Theoretical and Applied Genetics

, Volume 92, Issue 7, pp 865–872 | Cite as

Inheritance and linkage relationships of isozyme and morphological loci in cucumber (Cucumis sativus L.)

  • V. Meglic
  • J. E. Staub
Article

Abstract

Twenty-one polymorphic and 17 monomorphic cucumber (Cucumis sativus L.) isozyme loci were identified in 15 enzyme systems. Seven of the polymorphic loci (Ak-2, Ak-3, Fdp-1, Fdp-2, Mpi-1, Pep-gl, and Skdh) had not been described previously. Segregation in F2 and BC families for isozyme and morphological loci demonstrated agreement with the expected 1∶2∶1 and 1∶1 segregation ratio (P<0.01). Nine morphological markers were found to be linked to isozyme loci and were integrated to form a map containing four linkage groups spanning 584 cM with a mean linkage distance of approximately 19 cM. Linkage groups (A to D) contain the following loci in genetic order: Apsl, Pep-la, B, Per, dm, Pgm, Mpi-1, Idh, Ar, Fdp-1, Ak-2, Pgd-1, Mpi-2 and gl; Blh, Mdh-2, Pep-gl, Pgd-2, Fdp-2, Ccu, Mdh-3, Ak-3, ll, de, F and Mdh-1, and Gr; Ccor, Gpi, and Skdh; DTu and ss. This study detected four new linkages between morphological markers (dm-psl, de-ll, ll-F, and de-F) and confirmed previously reported linkages, dm-Ar and Tu-ss. The isozyme/morphological map constructed in this study led to a more comprehensive understanding of the genetic relationships between several economically important traits.

Key words

Isozymes Genetic markers Disease resistance Genetic map 

Preview

Unable to display preview. Download preview PDF.

Unable to display preview. Download preview PDF.

References

  1. Abul-Hayja Z (1975) Multiple disease screening and genetics of resistance in cucumber. PhD thesis. University of Wisconsin, Madison, Wis.Google Scholar
  2. Abul-Hayja Z, Williams PH, Peterson CE (1975) Independence of scab and bacterial wilt resistance and ten seedling markers in cucumber. HortScience 10:423–424Google Scholar
  3. Allendorf FW, Mitchell N, Ryman N, Stahl G (1977) Isozyme loci in brown trout (Salmon trutta L.): detection and interpretation from population data. Hereditas 86:179–190Google Scholar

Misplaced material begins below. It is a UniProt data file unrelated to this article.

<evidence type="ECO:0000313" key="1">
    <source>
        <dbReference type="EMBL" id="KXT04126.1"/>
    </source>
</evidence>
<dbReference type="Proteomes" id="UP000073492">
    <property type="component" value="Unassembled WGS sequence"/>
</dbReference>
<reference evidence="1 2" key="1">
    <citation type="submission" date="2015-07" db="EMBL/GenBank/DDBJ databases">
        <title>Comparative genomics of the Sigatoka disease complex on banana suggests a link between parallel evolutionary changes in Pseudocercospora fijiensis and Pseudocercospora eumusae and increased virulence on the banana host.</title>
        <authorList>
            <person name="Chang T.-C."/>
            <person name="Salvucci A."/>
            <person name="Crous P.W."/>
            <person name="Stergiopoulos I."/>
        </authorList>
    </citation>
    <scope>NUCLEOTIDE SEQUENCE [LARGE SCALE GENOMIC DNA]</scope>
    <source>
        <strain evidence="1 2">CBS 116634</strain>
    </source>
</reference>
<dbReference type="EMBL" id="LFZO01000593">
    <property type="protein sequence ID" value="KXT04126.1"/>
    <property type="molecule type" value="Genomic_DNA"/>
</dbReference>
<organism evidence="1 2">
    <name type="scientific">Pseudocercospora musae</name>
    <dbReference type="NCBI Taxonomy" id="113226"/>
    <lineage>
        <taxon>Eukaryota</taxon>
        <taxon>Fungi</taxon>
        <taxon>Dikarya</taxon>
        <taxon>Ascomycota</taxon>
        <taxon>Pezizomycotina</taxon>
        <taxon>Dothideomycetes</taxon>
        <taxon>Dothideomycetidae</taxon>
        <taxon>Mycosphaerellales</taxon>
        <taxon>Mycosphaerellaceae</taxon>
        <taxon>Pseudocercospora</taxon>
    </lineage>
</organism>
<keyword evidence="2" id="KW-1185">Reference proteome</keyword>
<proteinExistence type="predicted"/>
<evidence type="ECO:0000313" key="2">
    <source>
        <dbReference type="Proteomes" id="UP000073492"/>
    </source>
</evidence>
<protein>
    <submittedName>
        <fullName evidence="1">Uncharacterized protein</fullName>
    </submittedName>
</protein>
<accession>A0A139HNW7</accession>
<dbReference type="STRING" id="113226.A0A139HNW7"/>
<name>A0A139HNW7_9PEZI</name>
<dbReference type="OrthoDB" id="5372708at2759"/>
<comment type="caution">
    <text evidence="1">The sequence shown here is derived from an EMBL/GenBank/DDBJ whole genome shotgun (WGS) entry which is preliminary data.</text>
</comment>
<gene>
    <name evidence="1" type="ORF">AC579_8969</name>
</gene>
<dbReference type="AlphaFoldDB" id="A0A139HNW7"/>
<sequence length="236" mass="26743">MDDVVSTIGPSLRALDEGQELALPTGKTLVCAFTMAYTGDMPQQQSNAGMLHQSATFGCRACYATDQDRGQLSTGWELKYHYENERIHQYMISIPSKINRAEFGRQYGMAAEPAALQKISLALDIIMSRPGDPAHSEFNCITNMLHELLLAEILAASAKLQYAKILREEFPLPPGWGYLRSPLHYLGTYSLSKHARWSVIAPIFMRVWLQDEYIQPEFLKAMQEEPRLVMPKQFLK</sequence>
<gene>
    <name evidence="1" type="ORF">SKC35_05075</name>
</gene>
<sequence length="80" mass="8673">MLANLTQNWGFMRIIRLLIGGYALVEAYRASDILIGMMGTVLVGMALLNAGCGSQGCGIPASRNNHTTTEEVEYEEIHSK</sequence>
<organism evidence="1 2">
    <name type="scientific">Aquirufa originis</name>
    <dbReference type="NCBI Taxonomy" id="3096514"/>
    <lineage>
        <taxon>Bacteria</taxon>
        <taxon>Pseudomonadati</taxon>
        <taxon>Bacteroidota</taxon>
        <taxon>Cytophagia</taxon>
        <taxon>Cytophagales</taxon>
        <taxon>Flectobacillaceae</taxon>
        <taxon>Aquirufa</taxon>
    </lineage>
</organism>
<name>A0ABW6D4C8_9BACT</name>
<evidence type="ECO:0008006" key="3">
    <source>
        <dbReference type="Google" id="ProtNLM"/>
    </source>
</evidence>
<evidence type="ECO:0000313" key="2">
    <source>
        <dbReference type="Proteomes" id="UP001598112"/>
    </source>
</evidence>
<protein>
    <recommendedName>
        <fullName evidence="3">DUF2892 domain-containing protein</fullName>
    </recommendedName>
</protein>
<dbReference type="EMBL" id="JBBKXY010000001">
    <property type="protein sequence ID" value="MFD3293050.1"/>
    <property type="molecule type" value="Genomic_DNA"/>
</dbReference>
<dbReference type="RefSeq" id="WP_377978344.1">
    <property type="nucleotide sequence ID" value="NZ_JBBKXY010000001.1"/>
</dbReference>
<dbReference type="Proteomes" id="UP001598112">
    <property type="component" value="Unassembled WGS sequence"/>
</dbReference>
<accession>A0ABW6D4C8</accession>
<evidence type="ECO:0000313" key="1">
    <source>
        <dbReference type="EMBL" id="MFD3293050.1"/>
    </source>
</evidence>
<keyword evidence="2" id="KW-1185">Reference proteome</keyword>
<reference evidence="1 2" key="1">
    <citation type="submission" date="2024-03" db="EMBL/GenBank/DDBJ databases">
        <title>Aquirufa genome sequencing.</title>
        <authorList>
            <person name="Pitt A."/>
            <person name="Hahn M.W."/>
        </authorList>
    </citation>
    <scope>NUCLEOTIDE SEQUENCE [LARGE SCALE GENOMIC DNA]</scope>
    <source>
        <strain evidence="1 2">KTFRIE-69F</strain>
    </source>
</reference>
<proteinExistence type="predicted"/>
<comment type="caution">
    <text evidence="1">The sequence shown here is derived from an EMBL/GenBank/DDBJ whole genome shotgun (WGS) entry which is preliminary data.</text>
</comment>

4. Arús P (1983) Genetic purity of commercial seedlots. In: Tanksley SD, Orton TJ (eds.) Isozymes in plant genetics and breeding, part A. Elsevier, Amsterdam, pp 415–424Google Scholar
  5. Bailey DC (1983) Isozymic variation and the plant breeder's rights. In: SD Tanksley, Orton TJ (eds). Isozymes in plant breeding and genetics. Elsevier, Amsterdam, pp 425–440Google Scholar
  6. Beckman JS, Soller M (1983) Restriction fragment length polymorphisms in genetic improvement: methodologies, mapping, and costs. Theor Appl Genet 67:35–43Google Scholar
  7. Birchler JA (1983) Allozymes in gene dosage studies. In: Tanksley SD, Orton TJ (eds) Isozymes in plant genetics and breeding, part A. Elsevier, Amsterdam, pp 85–100Google Scholar
  8. Brewer GB (1970) An introduction to isozyme techniques. Academic Press, New YorkGoogle Scholar
  9. Brown AHD, Weir BS (1983) Measuring genetic variability in plant populations. In Tanksley SD, Orton TJ (eds) Isozymes in plant genetics and breeding, part A. Elsevier, Amsterdam, pp 219–239Google Scholar
  10. Clayton JW, Tretiak DN (1972) Amine-citrate buffers for pH control in starch gel electrophoresis. J Fish Res Board Can 29:1169–1172Google Scholar
  11. Crawford DJ (1983) Phylogenetic and systematic inferences from electrophoretic studies. In: Tanksley SD, Orton TJ (eds) Isozymes in plant genetics and breeding, part A. Elsevier. Amsterdam, pp 257–288Google Scholar
  12. Fanourakis NE, Simon PW (1987a) Analysis of genetic linkage in the cucumber. J Hered 78:238–242Google Scholar
  13. Frederick LR, Staub JE (1989) Combining ability analysis of fruit yield and quality in near-homozygous lines derived from cucumber. J Am Soc Hortic Sci 114:332–338Google Scholar
  14. Frei OM, Stuber CW, Goodman MM (1986) Yield manipulation from selection on allozyme genotypes in a composite of elite corn lines. Crop Sci 26:917–921Google Scholar
  15. Guse RA, Coors JG, Drolsom PN, Tracy WF (1988) Isozyme marker loci associated with cold tolerance and maturity in maize. Theor Appl Genet 76:398–404Google Scholar
  16. Kennard WC, Poetter K, Dijkhuizen A, Meglic V, Staub JE, Havey MJ (1994) Linkages among RFLP, RAPD, isozyme, diseaseresistance, and morphological markers in narrow and wide crosses of cucumber. Theor Appl Genet 89:42–48Google Scholar
  17. Knerr LD, Staub JE (1992) Inheritance and linkage relationships of isozyme loci in cucumber (Cucumis sativus L.). Theor Appl Genet 84:217–224Google Scholar
  18. Knerr LD, Staub JE, Holder DJ, May BP (1989) Genetic diversity in Cucumis sativus L. assessed by variation at 18 allozyme coding loci. Theor Appl Genet 78: 119–128Google Scholar